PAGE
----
Kaspersky Lab has revealed mobile devices running Android 4.1 (Jelly Bean) or older are open to attack by a malicious script that seeks to find devices with antiquated security.
The script, which was originally designed to use a Flash vulnerability in Windows machines, has been tweaked to uncover which version of Android a device is running and will then inject it with malicious code that is resisted by newer versions of the operating system.
“The exploitation techniques we’ve found during our research were nothing new, but borrowed from proof of concepts, previously published by white hat researchers,” Victor Chebyshev, security expert at Kaspersky Lab. “This means that vendors of Android devices should account for the fact that the publication of PoCs would inevitably lead to the appearance of ‘armed’ exploits.”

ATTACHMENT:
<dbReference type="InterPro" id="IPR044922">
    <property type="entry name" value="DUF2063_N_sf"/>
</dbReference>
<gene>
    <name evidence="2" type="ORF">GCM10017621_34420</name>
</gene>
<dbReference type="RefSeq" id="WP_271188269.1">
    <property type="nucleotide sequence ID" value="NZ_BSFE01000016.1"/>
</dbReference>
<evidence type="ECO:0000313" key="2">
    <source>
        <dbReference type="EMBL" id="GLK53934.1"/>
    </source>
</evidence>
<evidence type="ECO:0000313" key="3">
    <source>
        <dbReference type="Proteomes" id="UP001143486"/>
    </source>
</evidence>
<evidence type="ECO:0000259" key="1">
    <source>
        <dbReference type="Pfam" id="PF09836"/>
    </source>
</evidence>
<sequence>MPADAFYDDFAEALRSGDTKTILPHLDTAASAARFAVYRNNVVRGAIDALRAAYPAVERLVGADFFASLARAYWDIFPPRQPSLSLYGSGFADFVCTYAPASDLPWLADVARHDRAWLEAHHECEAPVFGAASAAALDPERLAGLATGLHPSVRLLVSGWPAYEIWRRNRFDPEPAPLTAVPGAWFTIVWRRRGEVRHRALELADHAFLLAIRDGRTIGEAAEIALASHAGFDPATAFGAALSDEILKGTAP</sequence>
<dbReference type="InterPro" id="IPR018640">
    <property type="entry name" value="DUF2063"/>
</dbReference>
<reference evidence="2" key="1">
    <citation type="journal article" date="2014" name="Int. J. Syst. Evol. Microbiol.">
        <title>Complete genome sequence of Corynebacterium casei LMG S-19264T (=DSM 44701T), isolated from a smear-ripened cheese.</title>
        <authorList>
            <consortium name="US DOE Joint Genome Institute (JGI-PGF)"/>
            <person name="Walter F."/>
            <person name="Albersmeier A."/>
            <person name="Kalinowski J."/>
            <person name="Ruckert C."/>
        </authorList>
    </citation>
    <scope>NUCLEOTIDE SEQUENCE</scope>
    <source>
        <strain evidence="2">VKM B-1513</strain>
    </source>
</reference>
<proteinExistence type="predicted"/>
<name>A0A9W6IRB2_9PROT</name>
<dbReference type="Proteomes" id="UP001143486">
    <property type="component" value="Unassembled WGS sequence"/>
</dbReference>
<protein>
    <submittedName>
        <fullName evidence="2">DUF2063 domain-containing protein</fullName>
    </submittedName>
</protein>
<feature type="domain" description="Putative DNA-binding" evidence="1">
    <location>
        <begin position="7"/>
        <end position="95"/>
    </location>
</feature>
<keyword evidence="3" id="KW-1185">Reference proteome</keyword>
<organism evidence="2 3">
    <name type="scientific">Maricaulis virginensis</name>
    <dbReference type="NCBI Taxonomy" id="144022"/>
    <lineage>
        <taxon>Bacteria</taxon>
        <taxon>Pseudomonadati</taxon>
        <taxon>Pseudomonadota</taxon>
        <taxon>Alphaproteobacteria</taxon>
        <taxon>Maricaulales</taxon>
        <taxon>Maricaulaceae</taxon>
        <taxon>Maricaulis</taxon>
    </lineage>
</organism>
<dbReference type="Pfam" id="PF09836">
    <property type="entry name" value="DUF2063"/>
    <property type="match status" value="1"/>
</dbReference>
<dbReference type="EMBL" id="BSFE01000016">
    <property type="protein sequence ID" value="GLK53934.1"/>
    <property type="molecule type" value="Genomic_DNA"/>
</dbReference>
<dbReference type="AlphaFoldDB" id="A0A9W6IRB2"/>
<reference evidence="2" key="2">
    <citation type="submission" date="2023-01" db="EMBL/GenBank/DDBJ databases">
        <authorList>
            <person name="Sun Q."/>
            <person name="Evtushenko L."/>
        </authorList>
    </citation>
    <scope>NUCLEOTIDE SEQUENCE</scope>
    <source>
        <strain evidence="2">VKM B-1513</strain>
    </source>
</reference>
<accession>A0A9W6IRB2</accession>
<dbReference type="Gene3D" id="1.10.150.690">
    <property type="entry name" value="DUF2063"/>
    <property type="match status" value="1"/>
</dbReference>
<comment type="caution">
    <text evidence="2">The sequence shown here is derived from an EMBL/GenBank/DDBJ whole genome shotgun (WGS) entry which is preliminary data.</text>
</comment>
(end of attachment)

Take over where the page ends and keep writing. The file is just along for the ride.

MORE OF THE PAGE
Specifically, the exploit tells the browser to execute malicious code. Two other scripts were also discovered by the researchers. One is able to send an SMS to any number, presumably with the aim of spreading the infection, while the other creates malicious Trojan files on the SD-card of the attacked device, which also allows the interception and triggering of SMS messages.
“Users of these devices deserve to be protected with corresponding security updates, even if the devices are no longer being sold at the time,” Chebyshev advised.
Although Google patched the security holes between 2012 and 2014, security updates to older devices are being rolled out slowly by vendors and some have completely missed out on updates because manufacturers have stopped supporting them, allowing them targeted by criminals.